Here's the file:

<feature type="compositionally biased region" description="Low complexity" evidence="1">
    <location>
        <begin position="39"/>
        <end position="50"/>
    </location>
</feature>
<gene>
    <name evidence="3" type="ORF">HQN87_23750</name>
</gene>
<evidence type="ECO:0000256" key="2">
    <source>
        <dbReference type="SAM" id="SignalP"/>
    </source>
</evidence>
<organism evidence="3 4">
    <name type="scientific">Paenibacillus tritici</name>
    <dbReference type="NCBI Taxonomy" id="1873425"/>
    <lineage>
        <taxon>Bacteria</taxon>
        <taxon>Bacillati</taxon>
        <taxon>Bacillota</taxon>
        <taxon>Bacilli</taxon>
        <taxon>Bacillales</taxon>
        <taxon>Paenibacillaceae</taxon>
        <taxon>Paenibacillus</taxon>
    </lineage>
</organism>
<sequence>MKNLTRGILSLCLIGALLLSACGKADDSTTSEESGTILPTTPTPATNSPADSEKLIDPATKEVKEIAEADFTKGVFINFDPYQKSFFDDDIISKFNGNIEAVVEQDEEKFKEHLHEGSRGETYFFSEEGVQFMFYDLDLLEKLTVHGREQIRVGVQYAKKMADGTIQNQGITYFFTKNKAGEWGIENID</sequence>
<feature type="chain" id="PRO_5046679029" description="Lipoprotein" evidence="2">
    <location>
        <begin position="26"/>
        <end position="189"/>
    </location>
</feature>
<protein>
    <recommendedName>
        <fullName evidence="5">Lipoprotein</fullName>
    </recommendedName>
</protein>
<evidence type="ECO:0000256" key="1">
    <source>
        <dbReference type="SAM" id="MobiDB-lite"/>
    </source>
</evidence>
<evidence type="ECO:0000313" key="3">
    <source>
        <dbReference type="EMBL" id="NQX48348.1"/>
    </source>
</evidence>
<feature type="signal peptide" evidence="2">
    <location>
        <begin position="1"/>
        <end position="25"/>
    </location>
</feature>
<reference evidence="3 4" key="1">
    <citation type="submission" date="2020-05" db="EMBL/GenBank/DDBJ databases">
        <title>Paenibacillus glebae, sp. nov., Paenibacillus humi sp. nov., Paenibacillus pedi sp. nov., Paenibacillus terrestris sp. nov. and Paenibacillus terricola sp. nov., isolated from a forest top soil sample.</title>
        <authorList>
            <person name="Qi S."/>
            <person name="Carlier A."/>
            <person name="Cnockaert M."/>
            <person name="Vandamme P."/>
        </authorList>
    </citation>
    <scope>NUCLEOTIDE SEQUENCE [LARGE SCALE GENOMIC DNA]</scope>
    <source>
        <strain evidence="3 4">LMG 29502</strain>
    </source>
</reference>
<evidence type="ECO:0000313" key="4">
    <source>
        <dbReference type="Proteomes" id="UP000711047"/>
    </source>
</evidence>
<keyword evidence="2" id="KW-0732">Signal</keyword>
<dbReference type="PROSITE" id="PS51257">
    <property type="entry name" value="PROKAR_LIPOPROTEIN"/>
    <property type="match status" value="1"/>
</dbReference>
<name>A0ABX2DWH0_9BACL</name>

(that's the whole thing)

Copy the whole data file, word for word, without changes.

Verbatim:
<feature type="compositionally biased region" description="Low complexity" evidence="1">
    <location>
        <begin position="39"/>
        <end position="50"/>
    </location>
</feature>
<gene>
    <name evidence="3" type="ORF">HQN87_23750</name>
</gene>
<evidence type="ECO:0000256" key="2">
    <source>
        <dbReference type="SAM" id="SignalP"/>
    </source>
</evidence>
<organism evidence="3 4">
    <name type="scientific">Paenibacillus tritici</name>
    <dbReference type="NCBI Taxonomy" id="1873425"/>
    <lineage>
        <taxon>Bacteria</taxon>
        <taxon>Bacillati</taxon>
        <taxon>Bacillota</taxon>
        <taxon>Bacilli</taxon>
        <taxon>Bacillales</taxon>
        <taxon>Paenibacillaceae</taxon>
        <taxon>Paenibacillus</taxon>
    </lineage>
</organism>
<sequence>MKNLTRGILSLCLIGALLLSACGKADDSTTSEESGTILPTTPTPATNSPADSEKLIDPATKEVKEIAEADFTKGVFINFDPYQKSFFDDDIISKFNGNIEAVVEQDEEKFKEHLHEGSRGETYFFSEEGVQFMFYDLDLLEKLTVHGREQIRVGVQYAKKMADGTIQNQGITYFFTKNKAGEWGIENID</sequence>
<feature type="chain" id="PRO_5046679029" description="Lipoprotein" evidence="2">
    <location>
        <begin position="26"/>
        <end position="189"/>
    </location>
</feature>
<protein>
    <recommendedName>
        <fullName evidence="5">Lipoprotein</fullName>
    </recommendedName>
</protein>
<evidence type="ECO:0000256" key="1">
    <source>
        <dbReference type="SAM" id="MobiDB-lite"/>
    </source>
</evidence>
<evidence type="ECO:0000313" key="3">
    <source>
        <dbReference type="EMBL" id="NQX48348.1"/>
    </source>
</evidence>
<feature type="signal peptide" evidence="2">
    <location>
        <begin position="1"/>
        <end position="25"/>
    </location>
</feature>
<reference evidence="3 4" key="1">
    <citation type="submission" date="2020-05" db="EMBL/GenBank/DDBJ databases">
        <title>Paenibacillus glebae, sp. nov., Paenibacillus humi sp. nov., Paenibacillus pedi sp. nov., Paenibacillus terrestris sp. nov. and Paenibacillus terricola sp. nov., isolated from a forest top soil sample.</title>
        <authorList>
            <person name="Qi S."/>
            <person name="Carlier A."/>
            <person name="Cnockaert M."/>
            <person name="Vandamme P."/>
        </authorList>
    </citation>
    <scope>NUCLEOTIDE SEQUENCE [LARGE SCALE GENOMIC DNA]</scope>
    <source>
        <strain evidence="3 4">LMG 29502</strain>
    </source>
</reference>
<evidence type="ECO:0000313" key="4">
    <source>
        <dbReference type="Proteomes" id="UP000711047"/>
    </source>
</evidence>
<keyword evidence="2" id="KW-0732">Signal</keyword>
<dbReference type="PROSITE" id="PS51257">
    <property type="entry name" value="PROKAR_LIPOPROTEIN"/>
    <property type="match status" value="1"/>
</dbReference>
<name>A0ABX2DWH0_9BACL</name>